Jeremy Rossmann

2019 Rising Star Award Winner
Make School Founder
This year’s Alumni Rising Star, Jeremy Rossmann, is a perfect example of how taking bold steps and following your passion, even if it means straying from the conventional path, can lead to professional success and personal fulfilment.

After graduating from ISTP in 8th Grade, and then Menlo School, Jeremy accepted a place at MIT. Two years into his course, he made the brave decision to leave MIT in favor of pursuing his dream of creating his own computer science school. His vision was for the school to take no upfront tuition, instead delaying until its students found employment after graduating.

Jeremy can trace his love of technology all the way back to his time at ISTP and says “though ISTP is known for its top notch, multilingual international education, its technology offerings were ‘no slouch’ either. In ‘Techno’ one year, we used Stagecast Creator to make simple games. This was my first real exposure to elementary programming and deeply influenced my choice of courses come high school, putting me on a path towards learning and eventually teaching computer science!”

After dropping out of MIT in the Fall of 2011, Jeremy was accepted to the winter 2012 batch of the Y Combinator incubator and joined in January of 2012 with a Menlo classmate as his cofounder. In early 2012, they began teaching high school students and ran their first summer program that summer. Make School was born.

After many years of hard work, what began as a summer program for high school students is now a true college in San Francisco, with dorms, a campus building near Union Square, full time faculty, and alums working at Apple, Google, Facebook, Tesla, and other top companies! Accredited by the Western Association of Schools and Colleges, the same third-party body that accredits UC Berkeley and Stanford, Make School offers a Bachelor’s Degree in Applied Computer Science and just as Jeremy had envisioned, students at Make School pay no upfront tuition, instead repaying their tuition costs once they are in employment with an income exceeding $60,000.

This is a unique finance model, but Jeremy is confident in his vision, saying that “the elimination of upfront tuition aligns our incentives with the goals of students at a time when the cost of, and return on, a college degree continues to grow. 40% of our students come from backgrounds underrepresented in tech. This is about closing not just skill, but equity gaps.”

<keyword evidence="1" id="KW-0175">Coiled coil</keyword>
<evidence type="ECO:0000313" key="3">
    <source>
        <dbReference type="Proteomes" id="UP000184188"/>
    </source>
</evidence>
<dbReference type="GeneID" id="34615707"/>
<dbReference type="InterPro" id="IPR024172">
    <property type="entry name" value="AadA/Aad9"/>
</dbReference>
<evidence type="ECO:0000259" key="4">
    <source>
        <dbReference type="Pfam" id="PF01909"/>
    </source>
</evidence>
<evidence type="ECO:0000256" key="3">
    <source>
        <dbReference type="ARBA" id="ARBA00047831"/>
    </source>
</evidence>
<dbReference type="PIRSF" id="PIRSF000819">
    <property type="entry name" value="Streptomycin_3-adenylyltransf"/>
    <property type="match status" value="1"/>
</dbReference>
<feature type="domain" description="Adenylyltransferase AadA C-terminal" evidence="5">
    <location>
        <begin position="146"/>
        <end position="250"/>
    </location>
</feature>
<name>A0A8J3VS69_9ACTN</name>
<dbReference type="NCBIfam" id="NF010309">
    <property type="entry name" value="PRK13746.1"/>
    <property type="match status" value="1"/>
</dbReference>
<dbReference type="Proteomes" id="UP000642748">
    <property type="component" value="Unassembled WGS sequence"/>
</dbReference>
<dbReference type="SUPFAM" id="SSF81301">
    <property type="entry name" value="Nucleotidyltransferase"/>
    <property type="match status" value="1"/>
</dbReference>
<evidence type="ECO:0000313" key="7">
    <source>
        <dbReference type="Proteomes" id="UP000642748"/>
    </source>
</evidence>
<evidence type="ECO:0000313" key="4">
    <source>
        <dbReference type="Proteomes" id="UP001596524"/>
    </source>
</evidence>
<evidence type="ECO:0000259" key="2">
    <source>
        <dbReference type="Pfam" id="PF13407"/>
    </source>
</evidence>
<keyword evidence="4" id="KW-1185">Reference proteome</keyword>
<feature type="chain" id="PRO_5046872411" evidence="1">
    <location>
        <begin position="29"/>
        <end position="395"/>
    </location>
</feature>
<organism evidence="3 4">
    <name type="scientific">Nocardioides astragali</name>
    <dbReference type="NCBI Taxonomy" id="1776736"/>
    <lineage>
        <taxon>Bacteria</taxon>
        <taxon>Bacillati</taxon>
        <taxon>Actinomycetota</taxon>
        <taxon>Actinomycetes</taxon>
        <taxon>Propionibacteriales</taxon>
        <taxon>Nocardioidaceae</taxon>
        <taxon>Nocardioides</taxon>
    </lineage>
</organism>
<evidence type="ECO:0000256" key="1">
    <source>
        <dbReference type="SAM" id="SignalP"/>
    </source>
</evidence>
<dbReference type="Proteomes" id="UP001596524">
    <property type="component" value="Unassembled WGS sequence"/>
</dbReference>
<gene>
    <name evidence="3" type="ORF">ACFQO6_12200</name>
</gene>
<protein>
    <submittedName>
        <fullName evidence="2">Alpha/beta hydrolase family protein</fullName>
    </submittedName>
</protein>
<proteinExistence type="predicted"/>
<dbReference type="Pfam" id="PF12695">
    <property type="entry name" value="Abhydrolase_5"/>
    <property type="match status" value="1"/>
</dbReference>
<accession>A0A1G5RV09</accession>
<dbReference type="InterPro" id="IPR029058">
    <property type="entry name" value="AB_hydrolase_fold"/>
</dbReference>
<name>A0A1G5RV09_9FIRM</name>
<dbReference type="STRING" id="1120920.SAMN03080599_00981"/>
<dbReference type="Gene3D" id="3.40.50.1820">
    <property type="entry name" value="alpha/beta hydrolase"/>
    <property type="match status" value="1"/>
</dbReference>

The bold choice to leave full time education and forge his own way, was partly due to the support and confidence gained from the close friendships Jeremy made at ISTP, that still hold strong today. Jeremy says “my good friend and ISTP classmate, Nicolai Safai, joined Make School as one of our earliest and longest serving employees. In the early days of the company classmates Amelie Bricker and Antoine Barthelet also helped us get off the ground”.

Language has also played a big part in Jeremy’s success, and he credits his time at ISTP for encouraging a life-long love for languages and an appreciation for learning about different cultures. Speaking about the daunting task of raising investment for his new business venture, he says “when we decided to launch a college program with no up-front tuition in 2014, investors were initially skeptical. It turned out Japanese and Chinese investors who themselves ran education companies grasped the potential for this model before American investors did. Being able to communicate in Mandarin, my ‘troisieme langue’, was instrumental in helping us close funding that allowed us to get our college program off the ground”.

We are incredibly proud to witness Jeremy’s success and see Make School continue to grow from strength to strength. Jeremy is a shining example of what you can accomplish when you have the vision, talent and bravery to chase after your dreams and to make them happen.

We are delighted to recognize Jeremy as this year’s Alumni Rising Star.

Watch the video about Jeremy

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Silicon Valley International School admits students of any race, color, national and ethnic origin rights, privileges, programs, and activities generally accorded or made available to students at the school. It does not discriminate on the basis of race, color, national and ethnic origin in administration of its educational policies, admissions policies, scholarship and loan programs, and athletic and other school-administered programs.

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